I am very lucky. The first poem I ever wrote was nominated by my teachers to go in an anthology of fifth grade poetry. The first short story I ever wrote with the intent to submit won $100 in a contest. I was accepted before I was ever rejected so I started out knowing I had at least some talent, someone out there who thought I could make this writing thing happen (besides my mom, who is amazing and honest, but she's also my mom).
I've spent too much of this past year feeling discouraged because, while my short stories usually find a good home, my longer work has so far only been accepted by small publishers who work mainly in the ebook/Amazon world and require a hefty amount of self-promotion which has resulted in a very minimal profit margin.
I want an agent. I want Harlequin. I want to go into my local bookstore and see my book on the shelf. I want to do book signings. I want to contribute to my household income through doing what I love. I know what I want, I'm making the effort, and I'm tired of waiting.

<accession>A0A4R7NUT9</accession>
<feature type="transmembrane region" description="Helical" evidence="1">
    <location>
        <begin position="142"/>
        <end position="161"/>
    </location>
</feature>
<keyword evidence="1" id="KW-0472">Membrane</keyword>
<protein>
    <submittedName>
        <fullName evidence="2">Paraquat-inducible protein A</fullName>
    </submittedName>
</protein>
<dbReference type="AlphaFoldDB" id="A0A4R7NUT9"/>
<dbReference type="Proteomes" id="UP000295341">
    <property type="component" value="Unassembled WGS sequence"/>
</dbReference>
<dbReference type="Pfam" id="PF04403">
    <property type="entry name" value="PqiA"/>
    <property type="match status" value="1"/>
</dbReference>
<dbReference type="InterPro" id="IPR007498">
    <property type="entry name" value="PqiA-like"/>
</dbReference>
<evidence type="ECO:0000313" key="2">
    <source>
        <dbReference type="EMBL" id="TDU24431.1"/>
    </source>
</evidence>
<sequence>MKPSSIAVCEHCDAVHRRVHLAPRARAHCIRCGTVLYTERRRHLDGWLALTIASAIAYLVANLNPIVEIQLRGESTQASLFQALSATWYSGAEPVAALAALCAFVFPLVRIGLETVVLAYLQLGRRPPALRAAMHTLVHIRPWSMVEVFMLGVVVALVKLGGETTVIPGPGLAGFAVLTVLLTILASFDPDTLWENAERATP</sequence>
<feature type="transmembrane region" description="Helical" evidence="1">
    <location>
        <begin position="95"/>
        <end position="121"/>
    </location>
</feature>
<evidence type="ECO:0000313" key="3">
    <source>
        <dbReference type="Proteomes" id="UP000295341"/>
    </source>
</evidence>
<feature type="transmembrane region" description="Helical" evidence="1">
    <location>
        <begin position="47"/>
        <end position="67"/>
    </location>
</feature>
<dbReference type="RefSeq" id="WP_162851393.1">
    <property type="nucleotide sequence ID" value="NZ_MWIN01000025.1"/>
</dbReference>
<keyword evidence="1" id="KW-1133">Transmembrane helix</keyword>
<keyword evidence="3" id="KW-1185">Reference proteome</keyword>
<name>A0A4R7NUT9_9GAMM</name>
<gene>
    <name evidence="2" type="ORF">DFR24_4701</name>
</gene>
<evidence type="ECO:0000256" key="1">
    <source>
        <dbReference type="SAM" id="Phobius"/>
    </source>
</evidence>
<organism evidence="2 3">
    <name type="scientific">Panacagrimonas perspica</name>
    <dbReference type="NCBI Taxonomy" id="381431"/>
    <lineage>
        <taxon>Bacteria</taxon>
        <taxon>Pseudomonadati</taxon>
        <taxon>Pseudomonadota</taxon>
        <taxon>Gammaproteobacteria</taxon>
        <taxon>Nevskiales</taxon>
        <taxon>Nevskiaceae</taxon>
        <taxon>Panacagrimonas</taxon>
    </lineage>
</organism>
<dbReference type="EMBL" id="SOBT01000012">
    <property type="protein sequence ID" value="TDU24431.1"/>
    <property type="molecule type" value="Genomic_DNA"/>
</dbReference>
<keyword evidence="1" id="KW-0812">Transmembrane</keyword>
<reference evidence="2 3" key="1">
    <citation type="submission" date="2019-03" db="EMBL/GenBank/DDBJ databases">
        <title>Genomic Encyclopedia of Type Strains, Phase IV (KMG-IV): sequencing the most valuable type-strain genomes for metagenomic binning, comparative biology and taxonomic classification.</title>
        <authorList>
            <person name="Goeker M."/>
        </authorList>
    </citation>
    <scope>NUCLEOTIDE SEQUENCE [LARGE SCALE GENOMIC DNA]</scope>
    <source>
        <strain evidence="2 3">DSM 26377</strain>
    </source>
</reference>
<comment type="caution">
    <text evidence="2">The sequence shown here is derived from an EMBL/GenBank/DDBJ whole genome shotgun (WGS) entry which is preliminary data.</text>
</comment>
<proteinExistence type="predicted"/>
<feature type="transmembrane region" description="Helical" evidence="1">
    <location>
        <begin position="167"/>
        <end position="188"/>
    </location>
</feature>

But I forget that I'm lucky. I'm twenty-four and I have 22 writing credits to my name, plus 20 writing credits to my legal name. That's 42 writing credits in just five years. That's really amazing.
This morning, I stumbled upon the website Literary Rejections, which has reminded me that there are plenty of aspiring authors (a category in which I still include myself) who would kill for just a sliver of the encouragement I've had.
I need to remember that everything happens in its own time. As long as I keep writing because I love to write, as long as I don't rush my work, as long as this desire burns, I'll get there. Eventually. And eventually is okay because the thing about dreams is they'll wait for you. They'll wait an entire lifetime for you to catch up to them.
And no matter how many roadblocks, detours, and distractions I run into along the way, I'm sure as hell getting there.